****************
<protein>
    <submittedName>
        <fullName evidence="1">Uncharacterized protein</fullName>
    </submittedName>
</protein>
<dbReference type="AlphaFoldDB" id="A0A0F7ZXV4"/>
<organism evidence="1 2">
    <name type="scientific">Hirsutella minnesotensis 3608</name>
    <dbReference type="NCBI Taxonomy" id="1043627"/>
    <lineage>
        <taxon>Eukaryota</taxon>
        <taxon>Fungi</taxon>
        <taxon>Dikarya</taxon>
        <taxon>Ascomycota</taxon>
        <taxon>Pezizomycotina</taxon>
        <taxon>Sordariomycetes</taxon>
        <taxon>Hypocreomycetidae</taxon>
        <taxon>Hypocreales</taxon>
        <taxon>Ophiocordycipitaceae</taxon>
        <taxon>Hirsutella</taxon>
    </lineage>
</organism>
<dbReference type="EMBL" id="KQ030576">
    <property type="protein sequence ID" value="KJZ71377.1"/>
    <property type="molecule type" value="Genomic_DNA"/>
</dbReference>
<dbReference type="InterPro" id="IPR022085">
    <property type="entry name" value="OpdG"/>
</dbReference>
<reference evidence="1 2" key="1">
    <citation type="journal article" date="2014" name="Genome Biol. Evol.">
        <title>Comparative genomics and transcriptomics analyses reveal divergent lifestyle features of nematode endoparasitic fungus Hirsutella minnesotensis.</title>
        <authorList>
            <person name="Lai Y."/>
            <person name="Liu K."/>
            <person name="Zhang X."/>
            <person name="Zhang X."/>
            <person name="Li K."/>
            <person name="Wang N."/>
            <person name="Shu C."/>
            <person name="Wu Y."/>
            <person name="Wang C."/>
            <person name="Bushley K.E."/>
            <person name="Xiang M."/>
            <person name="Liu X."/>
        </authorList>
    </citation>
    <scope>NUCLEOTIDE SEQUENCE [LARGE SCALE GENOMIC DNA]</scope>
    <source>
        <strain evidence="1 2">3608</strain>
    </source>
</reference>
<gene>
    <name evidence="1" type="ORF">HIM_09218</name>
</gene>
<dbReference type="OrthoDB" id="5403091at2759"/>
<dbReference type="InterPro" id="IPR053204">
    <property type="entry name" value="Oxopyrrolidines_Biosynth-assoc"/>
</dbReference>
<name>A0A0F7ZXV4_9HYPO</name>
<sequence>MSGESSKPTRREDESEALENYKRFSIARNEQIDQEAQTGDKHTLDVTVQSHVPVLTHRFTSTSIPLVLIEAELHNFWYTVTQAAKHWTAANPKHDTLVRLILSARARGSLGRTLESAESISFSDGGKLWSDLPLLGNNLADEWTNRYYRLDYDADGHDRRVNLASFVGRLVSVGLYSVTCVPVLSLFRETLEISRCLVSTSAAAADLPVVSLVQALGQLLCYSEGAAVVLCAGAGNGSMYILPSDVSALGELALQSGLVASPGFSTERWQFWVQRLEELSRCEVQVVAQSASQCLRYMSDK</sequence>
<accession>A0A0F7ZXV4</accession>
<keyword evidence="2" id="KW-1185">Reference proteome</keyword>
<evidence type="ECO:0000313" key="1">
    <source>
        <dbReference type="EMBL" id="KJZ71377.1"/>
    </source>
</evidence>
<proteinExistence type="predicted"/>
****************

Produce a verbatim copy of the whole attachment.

<protein>
    <submittedName>
        <fullName evidence="1">Uncharacterized protein</fullName>
    </submittedName>
</protein>
<dbReference type="AlphaFoldDB" id="A0A0F7ZXV4"/>
<organism evidence="1 2">
    <name type="scientific">Hirsutella minnesotensis 3608</name>
    <dbReference type="NCBI Taxonomy" id="1043627"/>
    <lineage>
        <taxon>Eukaryota</taxon>
        <taxon>Fungi</taxon>
        <taxon>Dikarya</taxon>
        <taxon>Ascomycota</taxon>
        <taxon>Pezizomycotina</taxon>
        <taxon>Sordariomycetes</taxon>
        <taxon>Hypocreomycetidae</taxon>
        <taxon>Hypocreales</taxon>
        <taxon>Ophiocordycipitaceae</taxon>
        <taxon>Hirsutella</taxon>
    </lineage>
</organism>
<dbReference type="EMBL" id="KQ030576">
    <property type="protein sequence ID" value="KJZ71377.1"/>
    <property type="molecule type" value="Genomic_DNA"/>
</dbReference>
<dbReference type="InterPro" id="IPR022085">
    <property type="entry name" value="OpdG"/>
</dbReference>
<reference evidence="1 2" key="1">
    <citation type="journal article" date="2014" name="Genome Biol. Evol.">
        <title>Comparative genomics and transcriptomics analyses reveal divergent lifestyle features of nematode endoparasitic fungus Hirsutella minnesotensis.</title>
        <authorList>
            <person name="Lai Y."/>
            <person name="Liu K."/>
            <person name="Zhang X."/>
            <person name="Zhang X."/>
            <person name="Li K."/>
            <person name="Wang N."/>
            <person name="Shu C."/>
            <person name="Wu Y."/>
            <person name="Wang C."/>
            <person name="Bushley K.E."/>
            <person name="Xiang M."/>
            <person name="Liu X."/>
        </authorList>
    </citation>
    <scope>NUCLEOTIDE SEQUENCE [LARGE SCALE GENOMIC DNA]</scope>
    <source>
        <strain evidence="1 2">3608</strain>
    </source>
</reference>
<gene>
    <name evidence="1" type="ORF">HIM_09218</name>
</gene>
<dbReference type="OrthoDB" id="5403091at2759"/>
<dbReference type="InterPro" id="IPR053204">
    <property type="entry name" value="Oxopyrrolidines_Biosynth-assoc"/>
</dbReference>
<name>A0A0F7ZXV4_9HYPO</name>
<sequence>MSGESSKPTRREDESEALENYKRFSIARNEQIDQEAQTGDKHTLDVTVQSHVPVLTHRFTSTSIPLVLIEAELHNFWYTVTQAAKHWTAANPKHDTLVRLILSARARGSLGRTLESAESISFSDGGKLWSDLPLLGNNLADEWTNRYYRLDYDADGHDRRVNLASFVGRLVSVGLYSVTCVPVLSLFRETLEISRCLVSTSAAAADLPVVSLVQALGQLLCYSEGAAVVLCAGAGNGSMYILPSDVSALGELALQSGLVASPGFSTERWQFWVQRLEELSRCEVQVVAQSASQCLRYMSDK</sequence>
<accession>A0A0F7ZXV4</accession>
<keyword evidence="2" id="KW-1185">Reference proteome</keyword>
<evidence type="ECO:0000313" key="1">
    <source>
        <dbReference type="EMBL" id="KJZ71377.1"/>
    </source>
</evidence>
<proteinExistence type="predicted"/>